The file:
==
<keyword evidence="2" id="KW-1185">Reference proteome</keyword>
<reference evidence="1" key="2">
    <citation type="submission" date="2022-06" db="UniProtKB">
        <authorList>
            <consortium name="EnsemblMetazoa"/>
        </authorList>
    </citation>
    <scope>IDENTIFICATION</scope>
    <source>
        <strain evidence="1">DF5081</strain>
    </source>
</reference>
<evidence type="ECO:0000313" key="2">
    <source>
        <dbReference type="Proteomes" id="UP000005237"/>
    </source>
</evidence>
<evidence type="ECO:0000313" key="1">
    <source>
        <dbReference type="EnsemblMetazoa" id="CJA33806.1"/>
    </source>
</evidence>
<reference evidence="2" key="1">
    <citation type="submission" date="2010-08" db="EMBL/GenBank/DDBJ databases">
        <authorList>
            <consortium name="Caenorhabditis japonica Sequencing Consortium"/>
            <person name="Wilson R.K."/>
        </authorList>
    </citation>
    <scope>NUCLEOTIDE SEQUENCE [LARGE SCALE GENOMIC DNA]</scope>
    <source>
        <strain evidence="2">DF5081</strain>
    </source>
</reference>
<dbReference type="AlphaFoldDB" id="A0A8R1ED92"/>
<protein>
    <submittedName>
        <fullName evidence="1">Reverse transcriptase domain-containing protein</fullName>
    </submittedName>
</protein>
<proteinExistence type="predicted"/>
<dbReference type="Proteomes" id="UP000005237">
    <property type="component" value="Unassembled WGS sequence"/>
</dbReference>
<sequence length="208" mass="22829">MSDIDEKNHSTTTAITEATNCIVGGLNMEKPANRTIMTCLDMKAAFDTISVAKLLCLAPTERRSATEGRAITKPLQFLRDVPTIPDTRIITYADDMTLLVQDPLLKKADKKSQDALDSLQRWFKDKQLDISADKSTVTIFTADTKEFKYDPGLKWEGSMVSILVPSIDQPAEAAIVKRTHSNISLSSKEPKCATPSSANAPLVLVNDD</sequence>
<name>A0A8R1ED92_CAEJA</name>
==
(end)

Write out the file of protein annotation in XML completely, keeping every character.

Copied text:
<keyword evidence="2" id="KW-1185">Reference proteome</keyword>
<reference evidence="1" key="2">
    <citation type="submission" date="2022-06" db="UniProtKB">
        <authorList>
            <consortium name="EnsemblMetazoa"/>
        </authorList>
    </citation>
    <scope>IDENTIFICATION</scope>
    <source>
        <strain evidence="1">DF5081</strain>
    </source>
</reference>
<evidence type="ECO:0000313" key="2">
    <source>
        <dbReference type="Proteomes" id="UP000005237"/>
    </source>
</evidence>
<evidence type="ECO:0000313" key="1">
    <source>
        <dbReference type="EnsemblMetazoa" id="CJA33806.1"/>
    </source>
</evidence>
<reference evidence="2" key="1">
    <citation type="submission" date="2010-08" db="EMBL/GenBank/DDBJ databases">
        <authorList>
            <consortium name="Caenorhabditis japonica Sequencing Consortium"/>
            <person name="Wilson R.K."/>
        </authorList>
    </citation>
    <scope>NUCLEOTIDE SEQUENCE [LARGE SCALE GENOMIC DNA]</scope>
    <source>
        <strain evidence="2">DF5081</strain>
    </source>
</reference>
<dbReference type="AlphaFoldDB" id="A0A8R1ED92"/>
<protein>
    <submittedName>
        <fullName evidence="1">Reverse transcriptase domain-containing protein</fullName>
    </submittedName>
</protein>
<proteinExistence type="predicted"/>
<dbReference type="Proteomes" id="UP000005237">
    <property type="component" value="Unassembled WGS sequence"/>
</dbReference>
<sequence length="208" mass="22829">MSDIDEKNHSTTTAITEATNCIVGGLNMEKPANRTIMTCLDMKAAFDTISVAKLLCLAPTERRSATEGRAITKPLQFLRDVPTIPDTRIITYADDMTLLVQDPLLKKADKKSQDALDSLQRWFKDKQLDISADKSTVTIFTADTKEFKYDPGLKWEGSMVSILVPSIDQPAEAAIVKRTHSNISLSSKEPKCATPSSANAPLVLVNDD</sequence>
<name>A0A8R1ED92_CAEJA</name>